Introductions will start at 2:40pm. Each presentation will be 20 minutes with a 10 minute discussion.
* Please note all CISAC events are scheduled using the Pacific Time Zone.
Register in advance for this webinar: https://stanford.zoom.us/webinar/register/WN_C-7gXRifSDWhhfZ2yBCkTg
About the Event: What motivates Middle Eastern nations to develop the cybersecurity governance agencies that protect from malicious cyber activity? As the world has watched major cyber powers such as China, Russia and the United States emerge, a region often at the forefront of conversations on conventional military conflict, the Middle East, has broadly been left undiscussed in the realm of cyber policy. While this may be indicative of a lack of malicious cyber activity within the region, cyber conflict, however, is on the rise between Middle Eastern States. An original data set of over 50 significant cyber incidents since 2007 shows that the biggest perpetrators of malicious cyber activity against Middle Eastern states are state actors within the region, as opposed to extra-regional states, third-party hacking groups, terrorist organizations or political organizations. Moreover, this malicious cyber activity has had two major waves of increase that align with both the Arab Spring and the Persian Gulf Crisis. The growing threat of regional cyber conflict in tandem with political unrest and conventional military conflict suggest that Middle Eastern nations have been motivated to develop cyber defense structures in response to a growing regional threat of malicious cyber activity.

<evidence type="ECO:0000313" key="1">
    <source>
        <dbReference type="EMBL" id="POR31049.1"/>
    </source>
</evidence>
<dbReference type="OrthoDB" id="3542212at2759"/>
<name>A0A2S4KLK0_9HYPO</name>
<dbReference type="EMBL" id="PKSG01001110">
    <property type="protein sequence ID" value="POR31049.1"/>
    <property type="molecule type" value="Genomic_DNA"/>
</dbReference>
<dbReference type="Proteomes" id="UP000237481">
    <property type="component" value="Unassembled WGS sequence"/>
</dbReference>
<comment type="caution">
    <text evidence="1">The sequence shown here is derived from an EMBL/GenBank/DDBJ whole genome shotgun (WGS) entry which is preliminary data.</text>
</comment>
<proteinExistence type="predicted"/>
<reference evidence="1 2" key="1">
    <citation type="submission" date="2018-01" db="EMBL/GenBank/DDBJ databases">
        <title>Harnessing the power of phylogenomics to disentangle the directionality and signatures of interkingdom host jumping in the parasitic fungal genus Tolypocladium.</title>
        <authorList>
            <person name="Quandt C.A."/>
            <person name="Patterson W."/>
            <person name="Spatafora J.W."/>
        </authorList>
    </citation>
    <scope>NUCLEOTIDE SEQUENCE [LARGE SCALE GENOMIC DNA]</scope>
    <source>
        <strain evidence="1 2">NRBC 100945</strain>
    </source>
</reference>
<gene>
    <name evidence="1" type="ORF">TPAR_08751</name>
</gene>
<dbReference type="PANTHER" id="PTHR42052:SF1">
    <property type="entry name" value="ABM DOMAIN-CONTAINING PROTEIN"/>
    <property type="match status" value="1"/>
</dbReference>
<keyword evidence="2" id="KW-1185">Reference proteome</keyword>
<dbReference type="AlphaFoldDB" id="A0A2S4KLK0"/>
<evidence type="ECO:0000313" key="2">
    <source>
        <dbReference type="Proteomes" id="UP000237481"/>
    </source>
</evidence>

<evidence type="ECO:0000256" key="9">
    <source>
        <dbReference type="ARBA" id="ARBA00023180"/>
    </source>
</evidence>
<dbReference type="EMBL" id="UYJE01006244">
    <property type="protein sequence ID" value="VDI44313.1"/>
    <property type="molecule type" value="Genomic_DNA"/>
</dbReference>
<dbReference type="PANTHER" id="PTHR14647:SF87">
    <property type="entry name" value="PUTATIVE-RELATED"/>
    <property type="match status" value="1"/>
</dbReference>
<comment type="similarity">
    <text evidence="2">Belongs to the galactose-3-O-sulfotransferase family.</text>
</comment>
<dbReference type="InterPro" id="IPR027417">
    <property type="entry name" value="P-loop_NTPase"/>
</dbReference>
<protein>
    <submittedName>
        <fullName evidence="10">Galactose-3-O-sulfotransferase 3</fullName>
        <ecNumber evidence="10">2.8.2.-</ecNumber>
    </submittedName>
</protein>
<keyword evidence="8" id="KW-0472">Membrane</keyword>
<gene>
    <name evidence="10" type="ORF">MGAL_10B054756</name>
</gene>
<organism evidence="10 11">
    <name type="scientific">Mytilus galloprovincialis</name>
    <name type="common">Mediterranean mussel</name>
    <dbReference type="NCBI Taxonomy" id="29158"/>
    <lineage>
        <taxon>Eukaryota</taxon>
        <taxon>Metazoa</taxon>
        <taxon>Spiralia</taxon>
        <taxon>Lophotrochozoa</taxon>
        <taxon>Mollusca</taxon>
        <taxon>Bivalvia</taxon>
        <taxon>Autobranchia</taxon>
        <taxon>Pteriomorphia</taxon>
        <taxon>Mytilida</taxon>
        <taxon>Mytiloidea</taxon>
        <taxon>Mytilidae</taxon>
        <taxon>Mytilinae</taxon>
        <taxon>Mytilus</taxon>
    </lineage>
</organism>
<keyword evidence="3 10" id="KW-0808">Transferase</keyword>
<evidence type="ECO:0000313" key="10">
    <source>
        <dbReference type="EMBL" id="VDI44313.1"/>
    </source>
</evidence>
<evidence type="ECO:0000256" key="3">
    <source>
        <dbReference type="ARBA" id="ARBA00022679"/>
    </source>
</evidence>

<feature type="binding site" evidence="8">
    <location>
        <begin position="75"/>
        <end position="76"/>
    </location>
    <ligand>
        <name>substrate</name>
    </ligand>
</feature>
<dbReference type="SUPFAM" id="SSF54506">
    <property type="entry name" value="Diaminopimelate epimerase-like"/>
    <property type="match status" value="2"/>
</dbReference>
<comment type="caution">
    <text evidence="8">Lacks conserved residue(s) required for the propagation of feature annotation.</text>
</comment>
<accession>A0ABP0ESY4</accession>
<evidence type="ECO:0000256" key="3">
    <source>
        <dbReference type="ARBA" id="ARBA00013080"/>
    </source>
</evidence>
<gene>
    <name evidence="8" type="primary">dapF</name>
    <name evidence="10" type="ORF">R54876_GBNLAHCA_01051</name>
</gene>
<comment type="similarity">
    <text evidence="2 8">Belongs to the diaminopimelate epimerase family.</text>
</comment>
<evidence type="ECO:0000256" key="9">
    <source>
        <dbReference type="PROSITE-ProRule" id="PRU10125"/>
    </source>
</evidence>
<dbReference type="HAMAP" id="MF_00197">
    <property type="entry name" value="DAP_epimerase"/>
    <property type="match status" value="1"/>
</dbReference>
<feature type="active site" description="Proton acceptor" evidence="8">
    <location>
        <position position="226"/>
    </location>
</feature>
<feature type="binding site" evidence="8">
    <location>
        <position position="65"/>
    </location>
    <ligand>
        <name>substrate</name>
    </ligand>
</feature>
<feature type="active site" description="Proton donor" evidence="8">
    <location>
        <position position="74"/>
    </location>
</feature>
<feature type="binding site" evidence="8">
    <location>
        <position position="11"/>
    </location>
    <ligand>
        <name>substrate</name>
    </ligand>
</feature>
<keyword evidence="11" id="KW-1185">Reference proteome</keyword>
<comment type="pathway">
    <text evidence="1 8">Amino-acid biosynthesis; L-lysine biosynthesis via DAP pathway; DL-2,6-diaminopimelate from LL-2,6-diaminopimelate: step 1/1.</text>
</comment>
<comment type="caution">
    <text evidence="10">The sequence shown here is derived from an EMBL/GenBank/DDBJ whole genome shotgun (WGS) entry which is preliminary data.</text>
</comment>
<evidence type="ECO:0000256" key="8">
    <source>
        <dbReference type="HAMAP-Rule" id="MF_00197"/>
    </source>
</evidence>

About the Speaker: Kate is currently studying History with a minor in Middle Eastern Languages. She has pursued her interests in both cyber policy and Middle Eastern politics through an internship at the National Security Commission on A.I. and as deputy head of Lt. Gen. H.R. McMaster's research team. She has received a Fulbright award to purse a Master's in Conflict Research, Management and Resolution at the Hebrew University of Jerusalem next year.